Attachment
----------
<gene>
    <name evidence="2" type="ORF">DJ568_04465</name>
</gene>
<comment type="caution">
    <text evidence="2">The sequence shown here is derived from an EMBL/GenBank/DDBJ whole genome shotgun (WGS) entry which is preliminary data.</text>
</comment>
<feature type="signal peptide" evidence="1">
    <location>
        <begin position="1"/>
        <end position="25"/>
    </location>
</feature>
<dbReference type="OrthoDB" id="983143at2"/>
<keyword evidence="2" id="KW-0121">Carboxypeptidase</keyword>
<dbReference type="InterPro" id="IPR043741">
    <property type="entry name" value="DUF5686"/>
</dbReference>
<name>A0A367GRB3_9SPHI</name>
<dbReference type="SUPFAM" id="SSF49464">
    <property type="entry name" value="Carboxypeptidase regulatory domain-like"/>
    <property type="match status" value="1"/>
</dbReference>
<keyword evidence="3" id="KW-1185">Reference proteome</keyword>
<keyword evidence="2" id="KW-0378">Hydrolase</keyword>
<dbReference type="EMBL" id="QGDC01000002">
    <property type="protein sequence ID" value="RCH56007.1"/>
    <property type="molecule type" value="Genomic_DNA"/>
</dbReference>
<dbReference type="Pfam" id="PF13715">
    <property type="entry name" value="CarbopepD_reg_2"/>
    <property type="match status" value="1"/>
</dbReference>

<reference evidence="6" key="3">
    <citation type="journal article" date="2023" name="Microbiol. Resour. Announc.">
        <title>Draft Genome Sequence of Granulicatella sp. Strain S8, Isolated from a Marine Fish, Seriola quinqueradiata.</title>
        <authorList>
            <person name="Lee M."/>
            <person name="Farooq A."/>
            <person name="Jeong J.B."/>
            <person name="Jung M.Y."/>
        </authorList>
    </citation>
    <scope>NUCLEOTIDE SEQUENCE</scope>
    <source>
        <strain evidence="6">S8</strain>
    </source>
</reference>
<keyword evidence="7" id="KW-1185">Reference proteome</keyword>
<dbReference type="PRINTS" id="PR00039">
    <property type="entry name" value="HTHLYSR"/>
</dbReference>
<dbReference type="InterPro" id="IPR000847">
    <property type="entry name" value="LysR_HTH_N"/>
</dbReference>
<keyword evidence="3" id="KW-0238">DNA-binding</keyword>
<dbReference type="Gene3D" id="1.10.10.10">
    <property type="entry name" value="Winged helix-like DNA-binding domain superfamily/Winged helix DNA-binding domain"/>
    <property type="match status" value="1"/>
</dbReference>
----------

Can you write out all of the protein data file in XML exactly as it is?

<gene>
    <name evidence="2" type="ORF">DJ568_04465</name>
</gene>
<comment type="caution">
    <text evidence="2">The sequence shown here is derived from an EMBL/GenBank/DDBJ whole genome shotgun (WGS) entry which is preliminary data.</text>
</comment>
<feature type="signal peptide" evidence="1">
    <location>
        <begin position="1"/>
        <end position="25"/>
    </location>
</feature>
<dbReference type="OrthoDB" id="983143at2"/>
<keyword evidence="2" id="KW-0121">Carboxypeptidase</keyword>
<dbReference type="InterPro" id="IPR043741">
    <property type="entry name" value="DUF5686"/>
</dbReference>
<name>A0A367GRB3_9SPHI</name>
<dbReference type="SUPFAM" id="SSF49464">
    <property type="entry name" value="Carboxypeptidase regulatory domain-like"/>
    <property type="match status" value="1"/>
</dbReference>
<keyword evidence="3" id="KW-1185">Reference proteome</keyword>
<keyword evidence="2" id="KW-0378">Hydrolase</keyword>
<dbReference type="EMBL" id="QGDC01000002">
    <property type="protein sequence ID" value="RCH56007.1"/>
    <property type="molecule type" value="Genomic_DNA"/>
</dbReference>
<dbReference type="Pfam" id="PF13715">
    <property type="entry name" value="CarbopepD_reg_2"/>
    <property type="match status" value="1"/>
</dbReference>

<reference evidence="6" key="3">
    <citation type="journal article" date="2023" name="Microbiol. Resour. Announc.">
        <title>Draft Genome Sequence of Granulicatella sp. Strain S8, Isolated from a Marine Fish, Seriola quinqueradiata.</title>
        <authorList>
            <person name="Lee M."/>
            <person name="Farooq A."/>
            <person name="Jeong J.B."/>
            <person name="Jung M.Y."/>
        </authorList>
    </citation>
    <scope>NUCLEOTIDE SEQUENCE</scope>
    <source>
        <strain evidence="6">S8</strain>
    </source>
</reference>
<keyword evidence="7" id="KW-1185">Reference proteome</keyword>
<dbReference type="PRINTS" id="PR00039">
    <property type="entry name" value="HTHLYSR"/>
</dbReference>
<dbReference type="InterPro" id="IPR000847">
    <property type="entry name" value="LysR_HTH_N"/>
</dbReference>
<keyword evidence="3" id="KW-0238">DNA-binding</keyword>
<dbReference type="Gene3D" id="1.10.10.10">
    <property type="entry name" value="Winged helix-like DNA-binding domain superfamily/Winged helix DNA-binding domain"/>
    <property type="match status" value="1"/>
</dbReference>